I receive calls from time to time from owner-operators and small fleets with unsettling news that requires them to deal with a problem no one really wants to contend with. Two weeks ago, catching up with an owner on business progress, suddenly I hear his wife in the background exclaiming, “I can’t believe we got another overdue notice for this!”
The frustration was evident, of course, and these small fleet owners’ stress was quickly elevated by what was a distraction from so many other things needing attention on another hectic winter day spent trying to manage the small group of owner-operator contractors at the core of their business.
Trying to tread lightly, I only asked, “Are you OK?”
The owner went on to explain that when the ELD mandate was beginning they were trying to decide on a service provider. If you were in trucking through late 2017 as a truck owner with authority, you know it was a confusing time. I observed at the time that the majority of owners who were newly required to purchase ELD services and devices -- from companies that were self-certifying their products as compliant -- wanted to simply settle for the lowest-cost system. There were literally hundreds of choices. Combine that with the stress created by having to learn a whole new way of working the hours of service, and the route to an ELD provider for a small fleet, business was probably not always navigated with consideration of all the road signs along the way, as it were.
The ramifications of decisions made more than four years ago were still nagging these owners, tasked with managing the office, receivables coming in, bill payments going out. The gentleman I was on the phone with, Bryon, told me they’d just received another notice from a collection agency to the tune of $21,000 for ELD services and equipment that they never were able to use. His small company did sign up with this particular ELD provider back in 2017, yet never received any ELD equipment for the trucks. After the initial sign-up, they waited. And waited. Forty-five days into the mandate itself, with the “soft enforcement” period nearing an end, they jumped on board with a different service provider and were off to the races.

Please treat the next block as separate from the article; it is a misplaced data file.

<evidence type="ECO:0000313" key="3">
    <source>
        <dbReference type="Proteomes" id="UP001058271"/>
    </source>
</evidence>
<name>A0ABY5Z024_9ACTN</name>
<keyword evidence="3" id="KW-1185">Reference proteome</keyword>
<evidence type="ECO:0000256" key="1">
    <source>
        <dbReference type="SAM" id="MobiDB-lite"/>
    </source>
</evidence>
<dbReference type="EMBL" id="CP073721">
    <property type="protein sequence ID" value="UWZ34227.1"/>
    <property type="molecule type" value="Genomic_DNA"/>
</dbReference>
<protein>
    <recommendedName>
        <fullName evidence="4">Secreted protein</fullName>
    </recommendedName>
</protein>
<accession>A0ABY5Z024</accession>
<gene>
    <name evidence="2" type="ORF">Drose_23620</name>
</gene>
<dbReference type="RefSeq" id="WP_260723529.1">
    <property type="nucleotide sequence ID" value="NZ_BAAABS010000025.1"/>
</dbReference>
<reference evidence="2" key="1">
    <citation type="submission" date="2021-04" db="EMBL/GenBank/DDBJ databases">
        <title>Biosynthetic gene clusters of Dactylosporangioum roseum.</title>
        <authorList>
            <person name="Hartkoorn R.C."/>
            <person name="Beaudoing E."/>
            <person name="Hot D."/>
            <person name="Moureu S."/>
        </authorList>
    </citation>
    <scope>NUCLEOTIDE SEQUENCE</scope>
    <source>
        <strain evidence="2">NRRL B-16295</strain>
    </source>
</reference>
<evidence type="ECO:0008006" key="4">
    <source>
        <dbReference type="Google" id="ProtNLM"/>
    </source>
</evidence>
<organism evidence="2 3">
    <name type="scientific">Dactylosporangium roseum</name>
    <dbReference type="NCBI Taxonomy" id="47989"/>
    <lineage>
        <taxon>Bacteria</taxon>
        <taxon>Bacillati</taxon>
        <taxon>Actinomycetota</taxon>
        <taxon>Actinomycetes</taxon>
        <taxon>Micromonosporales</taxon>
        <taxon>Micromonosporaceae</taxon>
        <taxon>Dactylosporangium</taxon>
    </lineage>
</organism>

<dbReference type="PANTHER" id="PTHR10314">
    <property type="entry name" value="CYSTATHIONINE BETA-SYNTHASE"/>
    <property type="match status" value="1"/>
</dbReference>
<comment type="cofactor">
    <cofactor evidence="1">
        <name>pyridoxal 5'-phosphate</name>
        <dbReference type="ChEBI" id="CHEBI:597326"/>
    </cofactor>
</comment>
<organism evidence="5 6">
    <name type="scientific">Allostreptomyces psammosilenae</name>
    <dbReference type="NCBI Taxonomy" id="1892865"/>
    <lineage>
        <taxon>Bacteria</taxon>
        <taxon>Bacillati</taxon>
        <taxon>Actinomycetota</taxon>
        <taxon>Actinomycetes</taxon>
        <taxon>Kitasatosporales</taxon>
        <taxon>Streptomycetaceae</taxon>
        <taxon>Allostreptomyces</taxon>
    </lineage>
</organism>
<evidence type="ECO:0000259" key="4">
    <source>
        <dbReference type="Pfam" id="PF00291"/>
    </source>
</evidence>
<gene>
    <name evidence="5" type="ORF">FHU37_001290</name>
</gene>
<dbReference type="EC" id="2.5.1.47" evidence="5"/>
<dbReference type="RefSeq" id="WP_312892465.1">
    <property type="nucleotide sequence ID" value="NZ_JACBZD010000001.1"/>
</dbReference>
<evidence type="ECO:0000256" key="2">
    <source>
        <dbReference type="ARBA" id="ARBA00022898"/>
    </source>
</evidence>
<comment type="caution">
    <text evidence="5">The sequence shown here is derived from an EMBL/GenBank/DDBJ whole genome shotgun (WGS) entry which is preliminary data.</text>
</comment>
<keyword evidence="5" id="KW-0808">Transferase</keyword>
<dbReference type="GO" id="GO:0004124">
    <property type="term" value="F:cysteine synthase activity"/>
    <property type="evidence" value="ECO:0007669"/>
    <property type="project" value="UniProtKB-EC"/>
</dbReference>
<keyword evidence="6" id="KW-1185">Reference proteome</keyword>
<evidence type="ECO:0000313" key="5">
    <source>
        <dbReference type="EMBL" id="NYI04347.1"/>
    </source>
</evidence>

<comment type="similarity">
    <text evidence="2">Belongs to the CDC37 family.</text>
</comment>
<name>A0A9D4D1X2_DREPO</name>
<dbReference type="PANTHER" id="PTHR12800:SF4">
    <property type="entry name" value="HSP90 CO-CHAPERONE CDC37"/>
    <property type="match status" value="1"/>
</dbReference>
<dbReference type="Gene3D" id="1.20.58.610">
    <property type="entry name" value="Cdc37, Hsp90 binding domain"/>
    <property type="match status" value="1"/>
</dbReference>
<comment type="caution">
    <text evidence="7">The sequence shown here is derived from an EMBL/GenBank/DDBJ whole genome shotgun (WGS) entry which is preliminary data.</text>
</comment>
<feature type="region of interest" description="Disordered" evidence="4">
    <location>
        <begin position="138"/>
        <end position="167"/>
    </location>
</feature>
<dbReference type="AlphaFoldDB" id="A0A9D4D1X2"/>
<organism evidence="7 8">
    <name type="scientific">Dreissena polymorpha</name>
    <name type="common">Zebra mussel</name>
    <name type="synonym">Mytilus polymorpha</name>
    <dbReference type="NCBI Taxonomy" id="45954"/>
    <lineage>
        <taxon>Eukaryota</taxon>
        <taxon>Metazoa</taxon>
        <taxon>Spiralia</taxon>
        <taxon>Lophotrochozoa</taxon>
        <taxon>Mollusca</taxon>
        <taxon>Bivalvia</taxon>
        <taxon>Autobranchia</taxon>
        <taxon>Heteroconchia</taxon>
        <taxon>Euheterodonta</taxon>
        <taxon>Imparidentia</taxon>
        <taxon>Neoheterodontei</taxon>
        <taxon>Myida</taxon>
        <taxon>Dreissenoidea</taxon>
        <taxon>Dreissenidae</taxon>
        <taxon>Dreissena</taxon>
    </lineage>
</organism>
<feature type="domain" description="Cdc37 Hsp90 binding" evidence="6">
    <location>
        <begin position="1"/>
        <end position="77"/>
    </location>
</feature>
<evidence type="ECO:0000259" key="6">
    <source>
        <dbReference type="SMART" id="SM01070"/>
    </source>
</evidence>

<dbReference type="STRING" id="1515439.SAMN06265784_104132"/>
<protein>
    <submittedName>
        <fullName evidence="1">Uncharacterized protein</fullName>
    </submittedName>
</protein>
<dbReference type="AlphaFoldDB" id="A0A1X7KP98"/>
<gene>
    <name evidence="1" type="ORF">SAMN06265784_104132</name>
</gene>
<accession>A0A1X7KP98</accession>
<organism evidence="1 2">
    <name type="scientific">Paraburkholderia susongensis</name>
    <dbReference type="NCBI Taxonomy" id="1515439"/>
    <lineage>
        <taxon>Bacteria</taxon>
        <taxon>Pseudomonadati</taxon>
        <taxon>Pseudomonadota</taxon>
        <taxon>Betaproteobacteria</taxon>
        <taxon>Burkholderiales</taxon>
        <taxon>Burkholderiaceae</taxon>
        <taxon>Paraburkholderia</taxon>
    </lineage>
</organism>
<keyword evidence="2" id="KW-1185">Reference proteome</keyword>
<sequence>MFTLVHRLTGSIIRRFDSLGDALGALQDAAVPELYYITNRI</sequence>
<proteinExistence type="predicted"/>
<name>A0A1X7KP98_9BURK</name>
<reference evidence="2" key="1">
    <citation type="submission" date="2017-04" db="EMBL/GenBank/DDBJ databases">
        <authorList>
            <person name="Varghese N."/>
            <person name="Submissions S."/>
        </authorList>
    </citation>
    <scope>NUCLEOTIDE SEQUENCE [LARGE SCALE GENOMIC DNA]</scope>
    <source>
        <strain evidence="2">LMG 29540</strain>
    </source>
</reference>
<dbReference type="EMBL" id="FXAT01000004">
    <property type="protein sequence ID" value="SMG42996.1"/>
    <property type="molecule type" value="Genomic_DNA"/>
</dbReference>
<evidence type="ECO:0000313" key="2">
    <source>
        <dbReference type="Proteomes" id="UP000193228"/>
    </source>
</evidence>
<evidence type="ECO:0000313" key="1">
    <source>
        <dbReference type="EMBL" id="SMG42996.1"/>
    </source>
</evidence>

Yet in the process of canceling the first service in early 2018, a ball was dropped on the service provider’s side. What followed: Three-plus years of overdue notices, of phone calls trying to resolve the billing issues. No one from the ELD provider could be reached to solve the problem. Collections processes were ultimately engaged, with all the potential credit rating effects that can entail.
“Say what?” I asked. I knew there had to be more to this story. My mind raced, trying to imagine what went wrong. Crucially, though, I also thought to myself, if there is one small truck owner who has this problem, there’s a good chance there are others. I began thinking about those in my personal network who might have connections to other people who may know someone who could help Bryon and his wife and business partner, Holly, solve their problem.
I sent a note and had a brief conversation with the editor of this publication, Todd Dills, offering a short explanation and suggesting other owners may have a similar problem with this particular ELD provider. I know to be most effective in a solution it is important to have firsthand knowledge of the problem, and if the next person in our network agrees to help be a part of the solution, hand the ball off and be ready to support their efforts.
It is important to not jump into problems unless invited to.
The good news for Bryon and Holly is that through the power of a network of contacts -- and not letting anger override possible resolutions -- within a week they were contacted by a customer service manager from the ELD provider who had the authority, and the know-how, to help. That manager had also pinpointed where the breakdown occurred on company's side of the relationship, boding well for others in the future.
Why wasn’t Bryon able to find this connection? I can only speculate at this point. With the way the ELD mandate began, with a huge influx of new companies and new customers for their services, many providers shifted operations, including customer service in some instances, to outside contractors. When billing is turned over to a collection agency, too, the original service provider may deactivate support for that customer. Two years into the mandate, then, the pandemic hit employers and staff began working remotely -- this likely did not help this situation.
It's important as an owner to recognize that no company employee is going to just accept what a customer may say. Put in place a filing system to save the documents. If you are finding yourself in these types of situations and are contacting a company or someone in your network, get your information in order -- copies of communication carry greater influence than just a relayed memory of a conversation.
Three-plus years later, these owners are close to putting this problem to bed due to the simple fact that on a cold winter day on the phone, someone said something, and someone else was listening. It’s a nice way to end what has been a great year -- though not without significant challenges, I know -- for many owner-operators.
Best wishes to you all. Let’s build an even more powerful personal network in 2022.
Sincerely and respectfully, Gary Buchs